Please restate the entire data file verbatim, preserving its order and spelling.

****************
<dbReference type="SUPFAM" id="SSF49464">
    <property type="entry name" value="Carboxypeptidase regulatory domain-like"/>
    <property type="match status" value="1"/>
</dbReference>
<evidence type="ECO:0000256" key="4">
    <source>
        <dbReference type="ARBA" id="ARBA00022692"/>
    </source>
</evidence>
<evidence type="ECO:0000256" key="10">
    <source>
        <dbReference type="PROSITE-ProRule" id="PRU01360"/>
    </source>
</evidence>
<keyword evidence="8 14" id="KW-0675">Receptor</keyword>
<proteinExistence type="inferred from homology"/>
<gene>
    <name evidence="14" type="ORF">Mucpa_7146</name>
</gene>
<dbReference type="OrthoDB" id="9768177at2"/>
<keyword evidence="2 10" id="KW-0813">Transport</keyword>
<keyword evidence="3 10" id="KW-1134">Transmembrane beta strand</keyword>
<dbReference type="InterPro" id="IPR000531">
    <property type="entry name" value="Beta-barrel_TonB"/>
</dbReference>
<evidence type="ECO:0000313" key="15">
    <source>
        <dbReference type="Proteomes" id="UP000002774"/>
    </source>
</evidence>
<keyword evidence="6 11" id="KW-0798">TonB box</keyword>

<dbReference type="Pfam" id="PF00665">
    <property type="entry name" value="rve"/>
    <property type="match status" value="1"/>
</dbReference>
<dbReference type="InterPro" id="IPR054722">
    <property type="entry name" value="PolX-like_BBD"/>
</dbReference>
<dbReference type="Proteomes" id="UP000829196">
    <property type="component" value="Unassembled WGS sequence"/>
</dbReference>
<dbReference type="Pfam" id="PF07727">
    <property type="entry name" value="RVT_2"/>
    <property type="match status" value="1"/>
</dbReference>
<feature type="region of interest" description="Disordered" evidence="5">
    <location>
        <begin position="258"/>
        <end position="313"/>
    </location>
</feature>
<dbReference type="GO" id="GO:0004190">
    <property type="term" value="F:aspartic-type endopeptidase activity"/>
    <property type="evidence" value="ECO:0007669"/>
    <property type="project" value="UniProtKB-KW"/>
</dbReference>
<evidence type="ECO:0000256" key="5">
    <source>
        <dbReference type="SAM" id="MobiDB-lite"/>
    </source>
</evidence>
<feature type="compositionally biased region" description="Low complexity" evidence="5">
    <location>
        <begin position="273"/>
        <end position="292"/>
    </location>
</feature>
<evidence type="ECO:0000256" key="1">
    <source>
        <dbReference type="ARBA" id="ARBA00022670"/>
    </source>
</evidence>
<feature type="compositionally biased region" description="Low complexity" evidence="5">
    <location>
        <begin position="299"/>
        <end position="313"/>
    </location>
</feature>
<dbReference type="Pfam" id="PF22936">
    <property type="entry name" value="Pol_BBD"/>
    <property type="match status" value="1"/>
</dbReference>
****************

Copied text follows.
<dbReference type="SUPFAM" id="SSF49464">
    <property type="entry name" value="Carboxypeptidase regulatory domain-like"/>
    <property type="match status" value="1"/>
</dbReference>
<evidence type="ECO:0000256" key="4">
    <source>
        <dbReference type="ARBA" id="ARBA00022692"/>
    </source>
</evidence>
<evidence type="ECO:0000256" key="10">
    <source>
        <dbReference type="PROSITE-ProRule" id="PRU01360"/>
    </source>
</evidence>
<keyword evidence="8 14" id="KW-0675">Receptor</keyword>
<proteinExistence type="inferred from homology"/>
<gene>
    <name evidence="14" type="ORF">Mucpa_7146</name>
</gene>
<dbReference type="OrthoDB" id="9768177at2"/>
<keyword evidence="2 10" id="KW-0813">Transport</keyword>
<keyword evidence="3 10" id="KW-1134">Transmembrane beta strand</keyword>
<dbReference type="InterPro" id="IPR000531">
    <property type="entry name" value="Beta-barrel_TonB"/>
</dbReference>
<evidence type="ECO:0000313" key="15">
    <source>
        <dbReference type="Proteomes" id="UP000002774"/>
    </source>
</evidence>
<keyword evidence="6 11" id="KW-0798">TonB box</keyword>

<dbReference type="Pfam" id="PF00665">
    <property type="entry name" value="rve"/>
    <property type="match status" value="1"/>
</dbReference>
<dbReference type="InterPro" id="IPR054722">
    <property type="entry name" value="PolX-like_BBD"/>
</dbReference>
<dbReference type="Proteomes" id="UP000829196">
    <property type="component" value="Unassembled WGS sequence"/>
</dbReference>
<dbReference type="Pfam" id="PF07727">
    <property type="entry name" value="RVT_2"/>
    <property type="match status" value="1"/>
</dbReference>
<feature type="region of interest" description="Disordered" evidence="5">
    <location>
        <begin position="258"/>
        <end position="313"/>
    </location>
</feature>
<dbReference type="GO" id="GO:0004190">
    <property type="term" value="F:aspartic-type endopeptidase activity"/>
    <property type="evidence" value="ECO:0007669"/>
    <property type="project" value="UniProtKB-KW"/>
</dbReference>
<evidence type="ECO:0000256" key="5">
    <source>
        <dbReference type="SAM" id="MobiDB-lite"/>
    </source>
</evidence>
<feature type="compositionally biased region" description="Low complexity" evidence="5">
    <location>
        <begin position="273"/>
        <end position="292"/>
    </location>
</feature>
<evidence type="ECO:0000256" key="1">
    <source>
        <dbReference type="ARBA" id="ARBA00022670"/>
    </source>
</evidence>
<feature type="compositionally biased region" description="Low complexity" evidence="5">
    <location>
        <begin position="299"/>
        <end position="313"/>
    </location>
</feature>
<dbReference type="Pfam" id="PF22936">
    <property type="entry name" value="Pol_BBD"/>
    <property type="match status" value="1"/>
</dbReference>